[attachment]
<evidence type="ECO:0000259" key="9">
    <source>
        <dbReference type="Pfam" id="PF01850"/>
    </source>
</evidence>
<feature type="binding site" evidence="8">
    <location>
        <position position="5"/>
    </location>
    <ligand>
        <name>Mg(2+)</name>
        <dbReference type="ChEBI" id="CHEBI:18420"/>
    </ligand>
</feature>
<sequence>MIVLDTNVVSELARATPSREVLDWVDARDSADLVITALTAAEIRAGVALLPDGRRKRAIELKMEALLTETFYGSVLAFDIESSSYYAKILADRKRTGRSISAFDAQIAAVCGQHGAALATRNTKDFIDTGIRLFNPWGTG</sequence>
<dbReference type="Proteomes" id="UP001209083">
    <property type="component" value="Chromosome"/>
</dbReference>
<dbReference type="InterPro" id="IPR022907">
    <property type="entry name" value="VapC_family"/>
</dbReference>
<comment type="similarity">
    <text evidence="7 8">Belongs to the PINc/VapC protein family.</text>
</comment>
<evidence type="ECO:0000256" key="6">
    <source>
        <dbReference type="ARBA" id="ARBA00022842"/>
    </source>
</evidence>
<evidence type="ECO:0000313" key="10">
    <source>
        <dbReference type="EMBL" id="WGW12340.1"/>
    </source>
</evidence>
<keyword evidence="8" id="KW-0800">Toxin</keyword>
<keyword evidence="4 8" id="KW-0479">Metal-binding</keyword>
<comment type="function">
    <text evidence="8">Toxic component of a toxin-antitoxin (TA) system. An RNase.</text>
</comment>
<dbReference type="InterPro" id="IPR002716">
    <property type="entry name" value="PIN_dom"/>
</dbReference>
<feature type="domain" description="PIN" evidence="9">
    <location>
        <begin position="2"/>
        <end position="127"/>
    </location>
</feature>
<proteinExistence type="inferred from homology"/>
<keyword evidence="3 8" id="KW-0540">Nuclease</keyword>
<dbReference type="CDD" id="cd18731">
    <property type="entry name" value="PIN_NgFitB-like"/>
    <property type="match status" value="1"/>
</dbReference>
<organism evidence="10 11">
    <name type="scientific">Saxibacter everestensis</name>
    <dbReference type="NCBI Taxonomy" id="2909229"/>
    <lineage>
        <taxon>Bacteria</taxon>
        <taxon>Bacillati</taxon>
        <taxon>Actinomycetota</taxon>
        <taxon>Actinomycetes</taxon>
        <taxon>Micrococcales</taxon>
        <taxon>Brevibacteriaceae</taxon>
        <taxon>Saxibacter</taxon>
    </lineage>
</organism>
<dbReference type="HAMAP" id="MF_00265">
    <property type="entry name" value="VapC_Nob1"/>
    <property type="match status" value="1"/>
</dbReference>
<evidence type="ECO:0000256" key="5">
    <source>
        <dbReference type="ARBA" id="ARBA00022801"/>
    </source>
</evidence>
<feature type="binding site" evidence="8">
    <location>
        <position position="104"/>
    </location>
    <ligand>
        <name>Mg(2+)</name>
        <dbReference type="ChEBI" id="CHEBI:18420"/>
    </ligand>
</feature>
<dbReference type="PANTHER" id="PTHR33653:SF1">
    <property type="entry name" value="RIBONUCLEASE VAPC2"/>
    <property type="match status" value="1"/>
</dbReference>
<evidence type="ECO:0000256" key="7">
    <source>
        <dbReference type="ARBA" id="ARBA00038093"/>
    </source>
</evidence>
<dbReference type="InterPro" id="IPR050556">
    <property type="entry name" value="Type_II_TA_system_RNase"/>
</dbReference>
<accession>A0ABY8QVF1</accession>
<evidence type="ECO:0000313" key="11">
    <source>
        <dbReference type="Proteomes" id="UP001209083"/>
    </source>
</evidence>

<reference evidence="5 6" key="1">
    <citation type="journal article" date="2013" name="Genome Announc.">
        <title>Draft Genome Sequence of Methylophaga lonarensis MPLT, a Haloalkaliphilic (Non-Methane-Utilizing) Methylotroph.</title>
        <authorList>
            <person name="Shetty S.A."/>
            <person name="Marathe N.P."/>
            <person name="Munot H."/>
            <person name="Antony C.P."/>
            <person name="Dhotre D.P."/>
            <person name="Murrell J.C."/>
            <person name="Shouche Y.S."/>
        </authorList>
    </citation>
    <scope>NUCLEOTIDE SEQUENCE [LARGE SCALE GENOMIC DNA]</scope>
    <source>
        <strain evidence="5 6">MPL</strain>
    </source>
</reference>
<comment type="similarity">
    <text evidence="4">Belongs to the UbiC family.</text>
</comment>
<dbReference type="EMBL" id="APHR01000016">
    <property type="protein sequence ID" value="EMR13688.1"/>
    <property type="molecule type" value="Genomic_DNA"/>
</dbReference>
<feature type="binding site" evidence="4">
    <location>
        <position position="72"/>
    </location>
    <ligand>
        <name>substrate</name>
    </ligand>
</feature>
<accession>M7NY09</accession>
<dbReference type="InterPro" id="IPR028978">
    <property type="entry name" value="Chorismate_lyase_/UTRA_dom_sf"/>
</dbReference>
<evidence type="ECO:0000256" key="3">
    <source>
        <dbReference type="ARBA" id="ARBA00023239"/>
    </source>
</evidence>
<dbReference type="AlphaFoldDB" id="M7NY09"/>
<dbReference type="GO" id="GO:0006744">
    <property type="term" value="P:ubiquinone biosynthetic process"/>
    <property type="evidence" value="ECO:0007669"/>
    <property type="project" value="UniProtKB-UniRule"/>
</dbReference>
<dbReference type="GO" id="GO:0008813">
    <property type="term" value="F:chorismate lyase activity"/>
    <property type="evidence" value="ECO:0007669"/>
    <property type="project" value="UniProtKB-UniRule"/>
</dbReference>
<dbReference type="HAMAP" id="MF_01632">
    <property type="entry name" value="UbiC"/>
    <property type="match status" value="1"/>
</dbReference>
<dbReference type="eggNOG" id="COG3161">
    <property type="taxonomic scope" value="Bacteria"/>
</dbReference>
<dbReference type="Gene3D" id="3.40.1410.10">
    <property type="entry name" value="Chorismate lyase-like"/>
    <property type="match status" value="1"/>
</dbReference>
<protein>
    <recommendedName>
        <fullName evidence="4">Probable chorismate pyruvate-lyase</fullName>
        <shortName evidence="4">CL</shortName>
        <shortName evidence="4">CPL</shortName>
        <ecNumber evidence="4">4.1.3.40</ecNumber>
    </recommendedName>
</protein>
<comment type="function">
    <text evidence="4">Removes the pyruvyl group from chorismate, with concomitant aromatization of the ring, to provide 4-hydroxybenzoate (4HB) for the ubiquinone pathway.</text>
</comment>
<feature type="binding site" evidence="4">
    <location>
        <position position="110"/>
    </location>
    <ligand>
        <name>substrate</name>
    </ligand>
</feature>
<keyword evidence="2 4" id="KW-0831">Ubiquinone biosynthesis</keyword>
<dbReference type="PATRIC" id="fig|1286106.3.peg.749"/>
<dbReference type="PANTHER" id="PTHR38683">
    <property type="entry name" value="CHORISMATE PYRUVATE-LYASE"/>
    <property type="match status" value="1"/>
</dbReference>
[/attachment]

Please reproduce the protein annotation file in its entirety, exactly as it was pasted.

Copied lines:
<evidence type="ECO:0000259" key="9">
    <source>
        <dbReference type="Pfam" id="PF01850"/>
    </source>
</evidence>
<feature type="binding site" evidence="8">
    <location>
        <position position="5"/>
    </location>
    <ligand>
        <name>Mg(2+)</name>
        <dbReference type="ChEBI" id="CHEBI:18420"/>
    </ligand>
</feature>
<sequence>MIVLDTNVVSELARATPSREVLDWVDARDSADLVITALTAAEIRAGVALLPDGRRKRAIELKMEALLTETFYGSVLAFDIESSSYYAKILADRKRTGRSISAFDAQIAAVCGQHGAALATRNTKDFIDTGIRLFNPWGTG</sequence>
<dbReference type="Proteomes" id="UP001209083">
    <property type="component" value="Chromosome"/>
</dbReference>
<dbReference type="InterPro" id="IPR022907">
    <property type="entry name" value="VapC_family"/>
</dbReference>
<comment type="similarity">
    <text evidence="7 8">Belongs to the PINc/VapC protein family.</text>
</comment>
<evidence type="ECO:0000256" key="6">
    <source>
        <dbReference type="ARBA" id="ARBA00022842"/>
    </source>
</evidence>
<evidence type="ECO:0000313" key="10">
    <source>
        <dbReference type="EMBL" id="WGW12340.1"/>
    </source>
</evidence>
<keyword evidence="8" id="KW-0800">Toxin</keyword>
<keyword evidence="4 8" id="KW-0479">Metal-binding</keyword>
<comment type="function">
    <text evidence="8">Toxic component of a toxin-antitoxin (TA) system. An RNase.</text>
</comment>
<dbReference type="InterPro" id="IPR002716">
    <property type="entry name" value="PIN_dom"/>
</dbReference>
<feature type="domain" description="PIN" evidence="9">
    <location>
        <begin position="2"/>
        <end position="127"/>
    </location>
</feature>
<proteinExistence type="inferred from homology"/>
<keyword evidence="3 8" id="KW-0540">Nuclease</keyword>
<dbReference type="CDD" id="cd18731">
    <property type="entry name" value="PIN_NgFitB-like"/>
    <property type="match status" value="1"/>
</dbReference>
<organism evidence="10 11">
    <name type="scientific">Saxibacter everestensis</name>
    <dbReference type="NCBI Taxonomy" id="2909229"/>
    <lineage>
        <taxon>Bacteria</taxon>
        <taxon>Bacillati</taxon>
        <taxon>Actinomycetota</taxon>
        <taxon>Actinomycetes</taxon>
        <taxon>Micrococcales</taxon>
        <taxon>Brevibacteriaceae</taxon>
        <taxon>Saxibacter</taxon>
    </lineage>
</organism>
<dbReference type="HAMAP" id="MF_00265">
    <property type="entry name" value="VapC_Nob1"/>
    <property type="match status" value="1"/>
</dbReference>
<evidence type="ECO:0000256" key="5">
    <source>
        <dbReference type="ARBA" id="ARBA00022801"/>
    </source>
</evidence>
<feature type="binding site" evidence="8">
    <location>
        <position position="104"/>
    </location>
    <ligand>
        <name>Mg(2+)</name>
        <dbReference type="ChEBI" id="CHEBI:18420"/>
    </ligand>
</feature>
<dbReference type="PANTHER" id="PTHR33653:SF1">
    <property type="entry name" value="RIBONUCLEASE VAPC2"/>
    <property type="match status" value="1"/>
</dbReference>
<evidence type="ECO:0000256" key="7">
    <source>
        <dbReference type="ARBA" id="ARBA00038093"/>
    </source>
</evidence>
<dbReference type="InterPro" id="IPR050556">
    <property type="entry name" value="Type_II_TA_system_RNase"/>
</dbReference>
<accession>A0ABY8QVF1</accession>
<evidence type="ECO:0000313" key="11">
    <source>
        <dbReference type="Proteomes" id="UP001209083"/>
    </source>
</evidence>

<reference evidence="5 6" key="1">
    <citation type="journal article" date="2013" name="Genome Announc.">
        <title>Draft Genome Sequence of Methylophaga lonarensis MPLT, a Haloalkaliphilic (Non-Methane-Utilizing) Methylotroph.</title>
        <authorList>
            <person name="Shetty S.A."/>
            <person name="Marathe N.P."/>
            <person name="Munot H."/>
            <person name="Antony C.P."/>
            <person name="Dhotre D.P."/>
            <person name="Murrell J.C."/>
            <person name="Shouche Y.S."/>
        </authorList>
    </citation>
    <scope>NUCLEOTIDE SEQUENCE [LARGE SCALE GENOMIC DNA]</scope>
    <source>
        <strain evidence="5 6">MPL</strain>
    </source>
</reference>
<comment type="similarity">
    <text evidence="4">Belongs to the UbiC family.</text>
</comment>
<dbReference type="EMBL" id="APHR01000016">
    <property type="protein sequence ID" value="EMR13688.1"/>
    <property type="molecule type" value="Genomic_DNA"/>
</dbReference>
<feature type="binding site" evidence="4">
    <location>
        <position position="72"/>
    </location>
    <ligand>
        <name>substrate</name>
    </ligand>
</feature>
<accession>M7NY09</accession>
<dbReference type="InterPro" id="IPR028978">
    <property type="entry name" value="Chorismate_lyase_/UTRA_dom_sf"/>
</dbReference>
<evidence type="ECO:0000256" key="3">
    <source>
        <dbReference type="ARBA" id="ARBA00023239"/>
    </source>
</evidence>
<dbReference type="AlphaFoldDB" id="M7NY09"/>
<dbReference type="GO" id="GO:0006744">
    <property type="term" value="P:ubiquinone biosynthetic process"/>
    <property type="evidence" value="ECO:0007669"/>
    <property type="project" value="UniProtKB-UniRule"/>
</dbReference>
<dbReference type="GO" id="GO:0008813">
    <property type="term" value="F:chorismate lyase activity"/>
    <property type="evidence" value="ECO:0007669"/>
    <property type="project" value="UniProtKB-UniRule"/>
</dbReference>
<dbReference type="HAMAP" id="MF_01632">
    <property type="entry name" value="UbiC"/>
    <property type="match status" value="1"/>
</dbReference>
<dbReference type="eggNOG" id="COG3161">
    <property type="taxonomic scope" value="Bacteria"/>
</dbReference>
<dbReference type="Gene3D" id="3.40.1410.10">
    <property type="entry name" value="Chorismate lyase-like"/>
    <property type="match status" value="1"/>
</dbReference>
<protein>
    <recommendedName>
        <fullName evidence="4">Probable chorismate pyruvate-lyase</fullName>
        <shortName evidence="4">CL</shortName>
        <shortName evidence="4">CPL</shortName>
        <ecNumber evidence="4">4.1.3.40</ecNumber>
    </recommendedName>
</protein>
<comment type="function">
    <text evidence="4">Removes the pyruvyl group from chorismate, with concomitant aromatization of the ring, to provide 4-hydroxybenzoate (4HB) for the ubiquinone pathway.</text>
</comment>
<feature type="binding site" evidence="4">
    <location>
        <position position="110"/>
    </location>
    <ligand>
        <name>substrate</name>
    </ligand>
</feature>
<keyword evidence="2 4" id="KW-0831">Ubiquinone biosynthesis</keyword>
<dbReference type="PATRIC" id="fig|1286106.3.peg.749"/>
<dbReference type="PANTHER" id="PTHR38683">
    <property type="entry name" value="CHORISMATE PYRUVATE-LYASE"/>
    <property type="match status" value="1"/>
</dbReference>